HP Devices – Inventory BIOS Settings in ConfigMgr

Ok, so if I still worked at Big Bank, I’d never do this, plus if I tried, a couple of coworkers would be very upset with me. We’d instead create a Baseline which would set things, or report on non-compliant settings. However, in my lab, or a small environment, which has lots of storage for SQL, this is pretty handy. This Testing was done with 4 HP Devices Reporting into Inventory

TLDR: SQL Query Samples on GitHub

Reference for Setting up: How to Inventory HP BIOS and UEFI Settings with ConfigMgr | Mike’s Tech Blog (miketerrill.net) – Mike brings up a good point I forgot. being selective on the inventory to decrease the amount of data in the database. I do not cover that in this post.

Goal: Inventory all HP BIOS Settings for reporting purposes

I’ve been working with Sure Recover and WiFi BIOS Settings a lot lately, and in my own lab, it is nice to quickly see which device have specific abilities.


  • Which devices support Sure Recover
  • Which devices are enabled to support Sure Recover over WiFi
  • Which devices have custom Sure Recover settings
  • Which devices have Sure Recover eMMC chips
  • Which devices have TPM disabled, etc

Process: Extending Hardware Inventory via ConfigMgr

Now if you’re a CM admin, this should already be quite familiar for you, but if not, here are a couple things you should catch up on:

We’re going to start by going into the Default Client Settings -> Hardware Inventory -> Set Classes
Then click “Add”, which will open up the “Add Hardware Inventory Class”, then connect to one of your HP Devices.
WMI Namespace = root\HP\InstrumentedBIOS

Connect to HP Device using WMI

You’ll want to find these two Classes: HPBIOS_BIOSEnumeration & HPBIOS_BIOSString


Click OK, and back in the Hardware Inventory Classes, find and uncheck the two Classes, as we don’t want them included in your Default Settings client, but a custom HP client settings that we’ll create.

Go ahead and create a new Client Settings that we’ll dedicate to HP Devices. I’ve named mine “HP Devices – BIO Settings”, but do what makes sense for your environment.

I’m only using it for inventory, so I’ve checked the box for Hardware Inventory, then I go into Set Classes, and check the boxes for the HPBIOS_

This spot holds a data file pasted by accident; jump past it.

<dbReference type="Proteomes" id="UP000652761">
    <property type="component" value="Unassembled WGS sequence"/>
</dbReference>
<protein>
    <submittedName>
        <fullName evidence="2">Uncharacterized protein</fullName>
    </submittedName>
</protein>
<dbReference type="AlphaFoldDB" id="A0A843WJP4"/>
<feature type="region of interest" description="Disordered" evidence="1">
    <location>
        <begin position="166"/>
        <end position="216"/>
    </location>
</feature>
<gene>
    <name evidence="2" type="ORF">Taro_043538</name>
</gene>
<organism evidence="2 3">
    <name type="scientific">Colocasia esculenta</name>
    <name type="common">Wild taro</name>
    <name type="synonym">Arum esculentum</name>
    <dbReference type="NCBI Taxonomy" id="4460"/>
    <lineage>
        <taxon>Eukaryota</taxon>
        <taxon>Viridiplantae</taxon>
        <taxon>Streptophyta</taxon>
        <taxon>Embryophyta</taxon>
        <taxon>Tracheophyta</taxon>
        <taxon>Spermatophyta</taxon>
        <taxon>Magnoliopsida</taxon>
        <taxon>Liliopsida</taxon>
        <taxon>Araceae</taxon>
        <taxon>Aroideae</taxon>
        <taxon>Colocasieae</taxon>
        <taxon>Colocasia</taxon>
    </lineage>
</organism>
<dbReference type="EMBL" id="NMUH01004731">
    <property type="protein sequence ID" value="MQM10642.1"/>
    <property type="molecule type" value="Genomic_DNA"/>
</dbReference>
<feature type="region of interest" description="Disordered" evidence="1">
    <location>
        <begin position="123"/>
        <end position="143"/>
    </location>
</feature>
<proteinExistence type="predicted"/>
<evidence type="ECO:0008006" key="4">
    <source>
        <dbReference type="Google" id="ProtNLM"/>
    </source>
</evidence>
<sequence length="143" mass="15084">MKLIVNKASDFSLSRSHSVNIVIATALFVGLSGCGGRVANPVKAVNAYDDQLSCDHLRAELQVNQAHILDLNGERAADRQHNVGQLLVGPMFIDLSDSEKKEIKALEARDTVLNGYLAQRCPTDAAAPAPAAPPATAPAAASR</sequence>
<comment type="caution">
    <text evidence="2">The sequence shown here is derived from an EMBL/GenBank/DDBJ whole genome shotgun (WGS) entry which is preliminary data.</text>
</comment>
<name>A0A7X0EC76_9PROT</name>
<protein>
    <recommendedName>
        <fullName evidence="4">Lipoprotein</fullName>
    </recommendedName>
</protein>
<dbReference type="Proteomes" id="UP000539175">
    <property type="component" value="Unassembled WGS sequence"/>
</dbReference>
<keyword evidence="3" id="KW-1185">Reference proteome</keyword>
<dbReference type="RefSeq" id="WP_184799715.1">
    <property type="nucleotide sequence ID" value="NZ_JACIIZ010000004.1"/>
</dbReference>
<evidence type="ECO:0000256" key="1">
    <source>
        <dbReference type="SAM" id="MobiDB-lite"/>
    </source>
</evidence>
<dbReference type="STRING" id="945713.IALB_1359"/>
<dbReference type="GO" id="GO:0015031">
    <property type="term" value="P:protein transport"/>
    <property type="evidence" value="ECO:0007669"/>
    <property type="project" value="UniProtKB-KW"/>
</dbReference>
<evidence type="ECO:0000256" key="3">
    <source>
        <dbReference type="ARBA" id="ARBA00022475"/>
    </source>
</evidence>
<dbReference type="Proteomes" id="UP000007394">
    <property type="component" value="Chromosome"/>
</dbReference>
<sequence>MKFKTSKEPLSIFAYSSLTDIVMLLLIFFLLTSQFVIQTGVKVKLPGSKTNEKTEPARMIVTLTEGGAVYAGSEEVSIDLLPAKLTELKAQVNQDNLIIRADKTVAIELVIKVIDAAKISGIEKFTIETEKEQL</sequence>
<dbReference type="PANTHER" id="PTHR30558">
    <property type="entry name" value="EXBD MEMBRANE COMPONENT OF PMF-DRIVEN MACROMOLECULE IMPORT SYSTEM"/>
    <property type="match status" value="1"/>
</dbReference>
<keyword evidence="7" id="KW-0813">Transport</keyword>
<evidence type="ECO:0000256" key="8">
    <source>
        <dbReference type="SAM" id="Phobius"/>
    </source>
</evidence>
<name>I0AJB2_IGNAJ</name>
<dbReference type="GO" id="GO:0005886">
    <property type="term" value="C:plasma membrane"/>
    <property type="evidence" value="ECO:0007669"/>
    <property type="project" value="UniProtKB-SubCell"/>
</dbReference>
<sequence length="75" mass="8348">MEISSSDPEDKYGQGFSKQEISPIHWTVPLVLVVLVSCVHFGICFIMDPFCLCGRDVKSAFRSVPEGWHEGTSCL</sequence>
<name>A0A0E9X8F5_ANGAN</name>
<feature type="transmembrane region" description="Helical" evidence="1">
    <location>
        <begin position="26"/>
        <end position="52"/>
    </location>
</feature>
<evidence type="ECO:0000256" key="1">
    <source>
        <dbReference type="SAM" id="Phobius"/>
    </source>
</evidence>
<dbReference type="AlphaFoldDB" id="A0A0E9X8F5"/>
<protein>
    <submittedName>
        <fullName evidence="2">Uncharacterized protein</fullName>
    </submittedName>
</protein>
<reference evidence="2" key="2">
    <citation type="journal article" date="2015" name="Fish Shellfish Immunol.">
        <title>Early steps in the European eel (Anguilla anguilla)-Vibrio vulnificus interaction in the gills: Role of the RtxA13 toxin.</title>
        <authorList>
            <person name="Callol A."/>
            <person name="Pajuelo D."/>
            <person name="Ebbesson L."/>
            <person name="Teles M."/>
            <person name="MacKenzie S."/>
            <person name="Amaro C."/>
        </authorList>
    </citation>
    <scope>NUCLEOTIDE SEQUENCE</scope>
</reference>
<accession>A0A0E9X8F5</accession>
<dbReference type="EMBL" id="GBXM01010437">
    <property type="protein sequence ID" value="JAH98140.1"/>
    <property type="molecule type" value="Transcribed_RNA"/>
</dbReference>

I have it deployed to my HP Workstation Collection

My HP Collection Query:

SQL Database

After you’ve started to collect data, you’ll see some extra tables show up. You’ll end up using the v_GS_HPBIOS_BIOSENUMERATION & v_GS_HPBIOS_BIOSSTRING views to get the information you want. So far, I’ve collected data on four devices, and it hasn’t impacted the size of the database much per device. But still, you have 200K devices, it’s a bit of storage.

Tables Left | Views Right
Table Sizes with 4 Devices Reporting Full Inventory
Pretty Large environment, about 100K clients. It’s using a bit of data.
Enumeration Table: ~8.5GB
String Table: ~2GB
So for less than 15GB Storage, we have this valuable information. So just decide if the storage cost is worth it for your organization.

SQL Queries

Ok, so I’m not a huge SQL person, but I can typically get what I want with some googling and messing around. I came up with this as there are settings in each view that I want to place into a single report. By Creating a Temp table and merging the information, I can get what I want.

This report shows the specific settings for a specific device, these are the main settings I wanted to report on for a project I’m doing. But you can easily add or remove any settings from that list or remove the “where SYS.Netbios_Name0 = ‘ComputerName’ and have it provide a list of settings values for all of the devices.

This next query I use to track down devices that have a specific setting set to a specific value. In this case, I’m tracking down devices that have AMT enabled, so I can then determine why my baseline to set it to disable isn’t working.

This last example I wrote to pull back WiFi Profiles in the BIOS (on HP Devices, when you Press F3 on boot and setup a WiFi profile to allow BIOS level connection to WiFi connections. I wanted to ensure that my ConfigMgr configuration items were properly setting up the BIOS WiFi Profiles.

I’ll be posting these and more SQL Queries in my GitHub that you can grab.

I hope from this post you found the value and method to inventory your HP BIOS.


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